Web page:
How to create news:
Being a sane human being, I didn’t watch the State of the Union. So I was confused when I read headlines about the president “intimidating” the Supreme Court. And I was floored when I watched the video of the president denouncing the justices, sitting directly before him, and the entire Democrat party rising to its feet in support of that denunciation.
“Classless” was the first word that came to my mind. I’ve observed elsewhere that Barry’s got no class, so while this is above and beyond what I would have expected from him, it seems in line with his character.
But then I remembered something:
To truly appreciate the stakes in Citizens United, one must remember the government’s legal position in the case. Implicit in its briefs but laid bare at oral argument, the government maintained that the Constitution allows the government to ban distribution of books over Amazon’s Kindle; to prohibit a union from hiring a writer to author a book titled, “Why Working Americans Should Support the Obama Agenda”; and to prohibit Simon & Schuster from publishing, or Barnes & Noble from selling, a book containing even one line of advocacy for or against a candidate for public office.
So the president’s own lawyers – this oral argument was made by lawyers appointed by Obama – stand before the Supreme Court and argue that a law gives the government the right to ban books because of their political content. The Supreme Court, as one would expect, held that such a law was unconstitutional. And then the president gets on national TV and calls the Supreme Court the enemy of democracy, while the president’s party stands up, surrounding the justices, and applauds this denunciation.
Apollo posted this at 3:09 AM CDT on Thursday, January 28th, 2010 as Barack Obama Couldn't Persuade a Bear to Crap in the Woods, CHANGE!, We don't need no stinkin' Constitution
Why must you make me want everything you produce:
Jamie posted this at 1:59 PM CDT on Wednesday, January 27th, 2010 as Uncategorized
The Democrats’ slow, painful realization that the 2008 election had nothing — nothing! — to do with their ideas and policies has been particularly amusing to watch. As Apollo has noted, President Obama has shown an utter inability to turn people’s affection for him into anything substantive.
John Derbyshire put forward a plausible theory for this phenomenon a few months ago on RadioDerb:
It seems to me that there are certain people to whom, for unfathomable reasons, things happen. We all know, for example, that you can be accident-prone. Barack Obama possesses one of these ineffable attributes. Instead of being accident-prone, he’s award-prone. I mean, he has some indefinable quality that makes people want to reward him. Look at his career: Fulbright Scholarship, President of the Harvard Law Review, Senate seat, convention keynote address, nomination, Presidency — and at each step, if you asked someone why Obama was more deserving than A, B, or C, you’d get a puzzled silence. Obama’s just a guy people want to give things to. Why this is so, is just one of those mysteries about human nature. There are seriously stupid people who get rich; there are beautiful women who can’t get dates; there are people who smoke, drink, and cook every meal in lard, yet who live to be 120; there are gifted writers who are witty, talented, and handsome, full of brilliant insights, who have to eke out a paltry living on obscure conservative websites … It’s all part of the general unfairness built into the world.
[Representative Marion Berry, D-LA] recounted meetings with White House officials, reminiscent of some during the Clinton days, where he and others urged them not to force Blue Dogs “off into that swamp” of supporting bills that would be unpopular with voters back home.
“I’ve been doing that with this White House, and they just don’t seem to give it any credibility at all,” Berry said. “They just kept telling us how good it was going to be. The president himself, when that was brought up in one group, said, ‘Well, the big difference here and in ’94 was you’ve got me.’ We’re going to see how much difference that makes now.” [snip]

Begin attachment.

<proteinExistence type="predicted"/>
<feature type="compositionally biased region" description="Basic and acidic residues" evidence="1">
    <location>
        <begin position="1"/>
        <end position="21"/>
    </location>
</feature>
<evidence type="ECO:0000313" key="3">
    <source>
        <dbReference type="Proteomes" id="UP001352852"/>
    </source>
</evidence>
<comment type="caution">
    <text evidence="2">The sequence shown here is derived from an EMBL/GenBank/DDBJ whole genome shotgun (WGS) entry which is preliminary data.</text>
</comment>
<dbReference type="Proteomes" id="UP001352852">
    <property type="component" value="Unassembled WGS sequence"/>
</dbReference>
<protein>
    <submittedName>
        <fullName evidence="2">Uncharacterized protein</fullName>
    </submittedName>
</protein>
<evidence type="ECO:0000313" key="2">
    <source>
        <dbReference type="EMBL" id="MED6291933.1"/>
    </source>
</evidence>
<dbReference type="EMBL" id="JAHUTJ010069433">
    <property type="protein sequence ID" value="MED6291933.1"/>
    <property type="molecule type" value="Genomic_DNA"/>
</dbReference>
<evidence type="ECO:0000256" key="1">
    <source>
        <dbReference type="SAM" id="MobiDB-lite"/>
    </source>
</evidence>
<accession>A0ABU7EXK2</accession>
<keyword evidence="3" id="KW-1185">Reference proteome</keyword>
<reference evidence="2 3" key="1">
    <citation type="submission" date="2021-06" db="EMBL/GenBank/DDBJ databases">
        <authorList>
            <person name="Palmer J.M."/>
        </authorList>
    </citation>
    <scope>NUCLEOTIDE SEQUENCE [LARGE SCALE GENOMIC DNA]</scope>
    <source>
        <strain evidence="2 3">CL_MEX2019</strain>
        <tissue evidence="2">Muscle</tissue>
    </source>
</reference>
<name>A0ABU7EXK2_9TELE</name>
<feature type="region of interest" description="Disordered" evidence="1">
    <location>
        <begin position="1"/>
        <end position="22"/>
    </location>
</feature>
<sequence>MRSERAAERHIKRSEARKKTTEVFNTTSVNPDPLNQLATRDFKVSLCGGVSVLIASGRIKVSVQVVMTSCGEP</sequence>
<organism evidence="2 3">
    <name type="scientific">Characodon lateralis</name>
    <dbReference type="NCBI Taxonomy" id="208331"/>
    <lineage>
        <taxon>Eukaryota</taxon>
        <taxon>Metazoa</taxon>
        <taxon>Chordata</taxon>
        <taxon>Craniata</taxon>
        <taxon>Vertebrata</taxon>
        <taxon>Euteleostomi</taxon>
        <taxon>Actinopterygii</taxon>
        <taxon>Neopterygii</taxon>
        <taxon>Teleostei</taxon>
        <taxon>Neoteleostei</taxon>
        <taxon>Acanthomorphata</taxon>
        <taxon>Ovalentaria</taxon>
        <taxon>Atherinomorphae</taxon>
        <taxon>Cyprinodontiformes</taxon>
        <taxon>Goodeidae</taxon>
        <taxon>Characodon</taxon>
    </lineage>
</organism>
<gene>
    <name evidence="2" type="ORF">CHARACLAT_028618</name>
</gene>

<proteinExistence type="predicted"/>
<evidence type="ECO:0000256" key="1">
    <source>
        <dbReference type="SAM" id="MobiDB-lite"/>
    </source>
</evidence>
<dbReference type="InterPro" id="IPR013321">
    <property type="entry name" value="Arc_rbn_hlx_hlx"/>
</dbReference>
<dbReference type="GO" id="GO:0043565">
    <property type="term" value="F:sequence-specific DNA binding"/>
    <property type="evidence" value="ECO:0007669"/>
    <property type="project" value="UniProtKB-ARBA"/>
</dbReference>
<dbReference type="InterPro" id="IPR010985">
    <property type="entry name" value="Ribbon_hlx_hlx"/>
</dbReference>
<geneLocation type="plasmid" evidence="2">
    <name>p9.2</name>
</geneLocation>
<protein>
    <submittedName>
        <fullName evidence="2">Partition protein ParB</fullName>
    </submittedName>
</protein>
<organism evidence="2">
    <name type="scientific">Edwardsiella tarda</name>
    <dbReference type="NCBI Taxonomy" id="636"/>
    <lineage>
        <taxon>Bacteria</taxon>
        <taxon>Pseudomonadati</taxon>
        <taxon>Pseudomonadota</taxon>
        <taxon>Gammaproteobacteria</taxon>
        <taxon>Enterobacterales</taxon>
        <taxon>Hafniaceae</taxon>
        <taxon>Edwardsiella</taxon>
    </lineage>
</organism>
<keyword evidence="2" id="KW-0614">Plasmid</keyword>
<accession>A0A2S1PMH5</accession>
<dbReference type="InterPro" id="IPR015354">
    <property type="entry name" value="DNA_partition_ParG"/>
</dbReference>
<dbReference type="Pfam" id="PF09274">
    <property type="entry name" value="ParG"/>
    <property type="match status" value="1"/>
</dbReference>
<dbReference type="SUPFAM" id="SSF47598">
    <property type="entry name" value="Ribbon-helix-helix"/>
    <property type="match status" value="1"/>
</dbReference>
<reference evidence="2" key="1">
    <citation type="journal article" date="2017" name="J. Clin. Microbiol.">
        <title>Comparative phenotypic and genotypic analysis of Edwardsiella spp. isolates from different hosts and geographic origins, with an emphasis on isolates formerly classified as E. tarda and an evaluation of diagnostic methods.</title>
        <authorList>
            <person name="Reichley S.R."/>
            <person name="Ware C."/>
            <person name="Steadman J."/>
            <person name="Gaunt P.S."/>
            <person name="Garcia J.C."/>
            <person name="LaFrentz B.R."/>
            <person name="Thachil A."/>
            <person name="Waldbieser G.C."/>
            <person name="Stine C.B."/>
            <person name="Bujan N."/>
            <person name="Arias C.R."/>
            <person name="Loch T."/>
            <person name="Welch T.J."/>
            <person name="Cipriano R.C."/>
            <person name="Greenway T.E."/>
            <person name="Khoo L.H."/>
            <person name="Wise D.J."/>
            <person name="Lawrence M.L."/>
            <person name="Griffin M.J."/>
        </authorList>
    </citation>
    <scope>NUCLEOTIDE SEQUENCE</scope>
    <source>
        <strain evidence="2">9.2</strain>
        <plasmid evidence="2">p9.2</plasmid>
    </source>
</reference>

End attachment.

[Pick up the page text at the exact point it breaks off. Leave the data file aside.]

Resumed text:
Obama’s the celebrity everyone likes, but won’t buy anything from. Let’s hope he keeps selling.
* Brown’s victory is a pure Rorschach Test: nobody knows anything for sure, but everyone has a theory, which happens to exactly coincide with their own prejudices. (For what it’s worth, I think it was anger at the sleaziness Massachusetts democratic machine, but — again — I’m predisposed toward that). I will say this, though: Brown wasn’t shy about his opposition to Obamacare.
Tom posted this at 1:28 PM CDT on Wednesday, January 27th, 2010 as Barack Obama Couldn't Persuade a Bear to Crap in the Woods, That's Not Change!
I am affectionately attached to the republican theory. This is the real language of my heart. In candor, [however,] I ought also to add that…I consider its success as yet a problem.
I have so much confidence in the good sense of man, and his qualification for self government…where reason is left free…that I will agree to be stoned as a false prophet if all does not end well in this country.
* Brookhiser, Richard. Alexander Hamilton: American. The Free Press, 1999. p 108
** Weisberger, Bernard A. America Afire. William Morrow, 2000., p 129
I should not have enjoyed this as much as I did. Alas, I’m a giant nerd:
Jamie posted this at 5:42 PM CDT on Monday, January 25th, 2010 as It's Economics - Stupid!
So that conservatives could light up a stogie, pour themselves a glass of Scotch, and watch this:
Apollo posted this at 11:00 PM CDT on Friday, January 22nd, 2010 as Barack Obama Couldn't Persuade a Bear to Crap in the Woods
John Edwards, at least getting the first letter correct for the travel destination the American people wish he would choose, has gone to Haiti.
He said he had come with a group of 25 to 30 people, including doctors, and had brought supplies and medicine in an effort to “help in whatever way we can.”
Yes, John, I’m sure that philandering ex-senator lawyers are an enormous help. After this catastrophe, I have no doubt that many Haitians are undersexed and undersued.
Apollo posted this at 10:10 PM CDT on Friday, January 22nd, 2010 as Buffoon Watch
Nate Silver is a must-read regarding the plight of liberals. I won’t excerpt anything here – it needs to be read in its entirety.
Some time this summer – I don’t feel like looking up the link – I pointed out that it was impressive how much political capital Obama had spent on his stupid stimulus. It was a bill that any thinking person knew wouldn’t work, it pissed off a lot of people, and it showed Obama’s campaign rhetoric about controlling spending to be exactly what it was – a bald-faced lie. In a matter of weeks after assuming office, he had ruined his image as post-partisan reformer and had become the sort of throw-more-money-at-the-problem liberal we haven’t elected since the 70s.